Friday, December 9, 2011

Ohio Breweries: Book Review

Ohio Breweries, by Rick Armon, is the latest addition to Stackpole Books’ Breweries Series that features, most famously, several works by Lew Bryson. And like Bryson’s books, this one is a nice asset for those who want a quick and useful reference guide to the breweries in Ohio. Its strengths include clear organization and helpful information: it provides all the details for when and where to go, as well as how to contact the necessary people. Additionally, many of the stories about individual brewers and breweries regarding their start in the business are interesting and told with an eye for the story—I am now much more interested in visiting Rust Belt, Indigo Imp, and a couple of the Erie Island breweries via the personal experiences Rick describes in the entries for those breweries. Rick’s book also includes some details I didn’t know, like that Ohio is “one of the largest beer-producing states in the nation,” ranking “in the top five” in terms of overall production (5). This is especially hard to take living in Dayton, which currently has no local beer production—Wooden Shoe and Rivertown are both far enough away to make Tom a very sad boy.

The weaknesses are few, but I feel compelled to mention them. The self-referential Cleveland in-jokes feel forced: “Let’s dispense with the Cleveland jokes. No humorous elbows about the ‘Mistake on the Lake’ or the burning Cuyahoga River or anything like that” (17). This assumes a familiarity with the area and the jokes describing that area that I don’t have, creating an effect that felt mainly off-putting. And they continued. As well, in a book that relies on a craft beer drinking audience, he fawns a bit too much over Anheuser-Busch InBev and MillerCoors. Sure, “Ohioans love Anheuser-Busch” (7-8), but all those Bud Light drinkers ain’t buying your book. Finally, he notes that “Columbus finally got its first major professional sports franchise in 2000 when the Columbus Blue Jackets hockey team arrived,” and then continues one paragraph later that “the city also has been home to Major League Soccer since the mid-1990s” (83). Ouch! Calling hockey the “first major professional sports franchise” in Columbus means one of two things: either you hate soccer or you have an over-inflated sense of the relevance of hockey. Neither of which, might I add, is good. Oh, and he also quotes Casey McAdams, which means I’ll have to hear about that for the rest of my god-damn life. But that’s more a personal problem than a flaw on Rick’s part. Still, regardless of few downsides, it is a useful reference guide for the breweries around the state—I’ll be taking it with me the next time I head north to Akron and Cleveland.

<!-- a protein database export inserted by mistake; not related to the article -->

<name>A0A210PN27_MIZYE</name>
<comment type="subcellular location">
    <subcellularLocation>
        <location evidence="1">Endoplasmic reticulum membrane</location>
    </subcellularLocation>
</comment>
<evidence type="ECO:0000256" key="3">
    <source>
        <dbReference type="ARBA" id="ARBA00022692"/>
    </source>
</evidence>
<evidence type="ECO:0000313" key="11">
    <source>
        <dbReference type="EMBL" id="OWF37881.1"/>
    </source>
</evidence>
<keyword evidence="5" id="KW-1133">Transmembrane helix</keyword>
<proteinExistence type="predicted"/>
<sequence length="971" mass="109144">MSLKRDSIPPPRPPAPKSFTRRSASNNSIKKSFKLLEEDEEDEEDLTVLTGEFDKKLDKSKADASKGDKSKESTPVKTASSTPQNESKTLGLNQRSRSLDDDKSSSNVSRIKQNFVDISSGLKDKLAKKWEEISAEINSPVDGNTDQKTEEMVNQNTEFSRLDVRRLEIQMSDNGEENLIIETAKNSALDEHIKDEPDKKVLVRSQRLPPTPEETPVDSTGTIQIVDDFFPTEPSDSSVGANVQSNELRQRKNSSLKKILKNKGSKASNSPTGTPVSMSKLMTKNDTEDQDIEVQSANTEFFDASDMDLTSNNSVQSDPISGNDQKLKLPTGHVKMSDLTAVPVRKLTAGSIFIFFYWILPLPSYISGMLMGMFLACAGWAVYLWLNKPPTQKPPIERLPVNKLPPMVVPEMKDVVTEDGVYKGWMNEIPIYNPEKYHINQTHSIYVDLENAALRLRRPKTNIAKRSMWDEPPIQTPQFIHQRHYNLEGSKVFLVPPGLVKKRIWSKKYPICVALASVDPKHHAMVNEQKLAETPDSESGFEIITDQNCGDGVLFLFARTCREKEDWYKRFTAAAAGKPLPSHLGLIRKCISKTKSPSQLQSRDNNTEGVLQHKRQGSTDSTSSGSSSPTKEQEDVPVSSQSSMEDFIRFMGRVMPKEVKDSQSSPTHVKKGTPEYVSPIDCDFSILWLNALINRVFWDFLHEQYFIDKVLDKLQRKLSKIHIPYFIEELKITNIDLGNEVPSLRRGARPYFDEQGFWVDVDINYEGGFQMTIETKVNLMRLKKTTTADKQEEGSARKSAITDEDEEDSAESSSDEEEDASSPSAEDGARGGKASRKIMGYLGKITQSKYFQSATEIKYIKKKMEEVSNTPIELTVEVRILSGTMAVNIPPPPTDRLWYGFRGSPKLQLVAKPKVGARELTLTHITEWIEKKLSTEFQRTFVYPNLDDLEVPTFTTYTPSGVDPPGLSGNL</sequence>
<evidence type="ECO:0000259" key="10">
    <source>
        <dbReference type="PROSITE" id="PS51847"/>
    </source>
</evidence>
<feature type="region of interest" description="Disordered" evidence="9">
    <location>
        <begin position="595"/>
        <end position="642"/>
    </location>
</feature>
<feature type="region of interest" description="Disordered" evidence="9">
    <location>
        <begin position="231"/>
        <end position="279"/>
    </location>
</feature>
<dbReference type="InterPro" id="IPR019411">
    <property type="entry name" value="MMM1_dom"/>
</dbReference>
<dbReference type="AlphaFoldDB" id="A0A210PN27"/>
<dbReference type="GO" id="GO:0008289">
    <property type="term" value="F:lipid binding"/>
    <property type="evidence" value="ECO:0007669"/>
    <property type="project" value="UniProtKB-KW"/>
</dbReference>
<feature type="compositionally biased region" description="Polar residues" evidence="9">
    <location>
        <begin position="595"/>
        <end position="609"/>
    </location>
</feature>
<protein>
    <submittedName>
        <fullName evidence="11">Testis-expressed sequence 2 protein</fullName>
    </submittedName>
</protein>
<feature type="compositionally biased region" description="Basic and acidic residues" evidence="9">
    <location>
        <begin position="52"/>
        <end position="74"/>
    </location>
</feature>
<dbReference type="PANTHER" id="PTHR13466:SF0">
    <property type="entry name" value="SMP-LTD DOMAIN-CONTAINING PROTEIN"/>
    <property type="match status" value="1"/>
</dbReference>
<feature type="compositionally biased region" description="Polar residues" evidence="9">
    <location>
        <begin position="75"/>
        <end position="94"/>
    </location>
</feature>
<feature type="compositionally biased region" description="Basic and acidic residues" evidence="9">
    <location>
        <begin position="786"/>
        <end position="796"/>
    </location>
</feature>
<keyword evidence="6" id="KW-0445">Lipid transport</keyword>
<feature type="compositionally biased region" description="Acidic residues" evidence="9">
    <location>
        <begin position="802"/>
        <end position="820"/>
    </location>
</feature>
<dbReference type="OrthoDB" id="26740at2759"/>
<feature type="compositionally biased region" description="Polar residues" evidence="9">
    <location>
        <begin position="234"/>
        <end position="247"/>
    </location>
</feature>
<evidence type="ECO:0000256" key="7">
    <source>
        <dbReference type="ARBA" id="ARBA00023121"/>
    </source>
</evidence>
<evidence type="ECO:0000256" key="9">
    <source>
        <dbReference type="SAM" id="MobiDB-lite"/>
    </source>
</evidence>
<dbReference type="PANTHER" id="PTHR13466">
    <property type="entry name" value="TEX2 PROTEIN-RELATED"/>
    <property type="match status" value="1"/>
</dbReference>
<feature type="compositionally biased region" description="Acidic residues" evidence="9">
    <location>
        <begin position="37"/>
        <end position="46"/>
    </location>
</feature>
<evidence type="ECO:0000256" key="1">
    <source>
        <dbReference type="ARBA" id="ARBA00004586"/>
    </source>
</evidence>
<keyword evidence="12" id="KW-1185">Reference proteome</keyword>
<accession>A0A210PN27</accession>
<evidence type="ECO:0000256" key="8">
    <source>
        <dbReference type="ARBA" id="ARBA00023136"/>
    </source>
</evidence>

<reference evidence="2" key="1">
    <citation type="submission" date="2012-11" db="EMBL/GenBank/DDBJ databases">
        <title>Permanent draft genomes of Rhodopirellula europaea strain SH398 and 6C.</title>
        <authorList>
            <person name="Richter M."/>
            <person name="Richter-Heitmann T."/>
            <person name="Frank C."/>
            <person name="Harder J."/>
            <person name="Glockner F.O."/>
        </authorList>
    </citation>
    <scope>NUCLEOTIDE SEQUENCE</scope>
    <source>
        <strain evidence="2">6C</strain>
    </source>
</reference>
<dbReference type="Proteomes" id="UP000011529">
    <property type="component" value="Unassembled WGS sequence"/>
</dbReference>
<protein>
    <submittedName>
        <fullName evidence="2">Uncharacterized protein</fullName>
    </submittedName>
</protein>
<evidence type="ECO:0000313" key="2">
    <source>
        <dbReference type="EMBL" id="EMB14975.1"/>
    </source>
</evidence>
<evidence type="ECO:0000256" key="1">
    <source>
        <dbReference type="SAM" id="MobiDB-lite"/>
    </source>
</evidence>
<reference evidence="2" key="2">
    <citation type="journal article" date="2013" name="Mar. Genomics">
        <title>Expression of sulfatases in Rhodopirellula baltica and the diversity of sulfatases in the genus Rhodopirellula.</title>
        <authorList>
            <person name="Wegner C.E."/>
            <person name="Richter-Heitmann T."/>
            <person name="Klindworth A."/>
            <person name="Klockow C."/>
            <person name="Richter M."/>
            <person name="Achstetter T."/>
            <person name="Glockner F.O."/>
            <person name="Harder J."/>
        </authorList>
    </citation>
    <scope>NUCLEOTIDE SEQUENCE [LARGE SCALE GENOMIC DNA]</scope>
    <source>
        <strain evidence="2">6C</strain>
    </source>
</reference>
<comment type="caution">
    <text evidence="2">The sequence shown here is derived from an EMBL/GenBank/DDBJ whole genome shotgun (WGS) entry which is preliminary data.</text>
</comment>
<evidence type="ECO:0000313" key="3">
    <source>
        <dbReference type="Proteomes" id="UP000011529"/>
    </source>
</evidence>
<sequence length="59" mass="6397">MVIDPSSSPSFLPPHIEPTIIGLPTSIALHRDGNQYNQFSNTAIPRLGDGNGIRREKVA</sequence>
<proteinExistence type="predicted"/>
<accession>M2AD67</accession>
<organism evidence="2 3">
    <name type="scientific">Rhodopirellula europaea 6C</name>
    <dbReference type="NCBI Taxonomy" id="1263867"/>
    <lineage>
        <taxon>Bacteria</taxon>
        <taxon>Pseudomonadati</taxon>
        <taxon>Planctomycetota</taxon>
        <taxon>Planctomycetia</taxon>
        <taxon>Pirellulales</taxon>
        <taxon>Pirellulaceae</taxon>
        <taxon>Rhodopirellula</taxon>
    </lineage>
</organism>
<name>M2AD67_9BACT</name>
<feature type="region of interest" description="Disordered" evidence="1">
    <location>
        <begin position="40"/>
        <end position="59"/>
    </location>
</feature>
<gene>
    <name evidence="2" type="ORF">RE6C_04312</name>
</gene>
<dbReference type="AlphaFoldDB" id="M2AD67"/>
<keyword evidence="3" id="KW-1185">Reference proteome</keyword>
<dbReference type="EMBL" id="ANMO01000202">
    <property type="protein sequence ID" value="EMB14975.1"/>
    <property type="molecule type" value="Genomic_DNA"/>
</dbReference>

See also Alan McLeod’s review. Check-it-check-it out.


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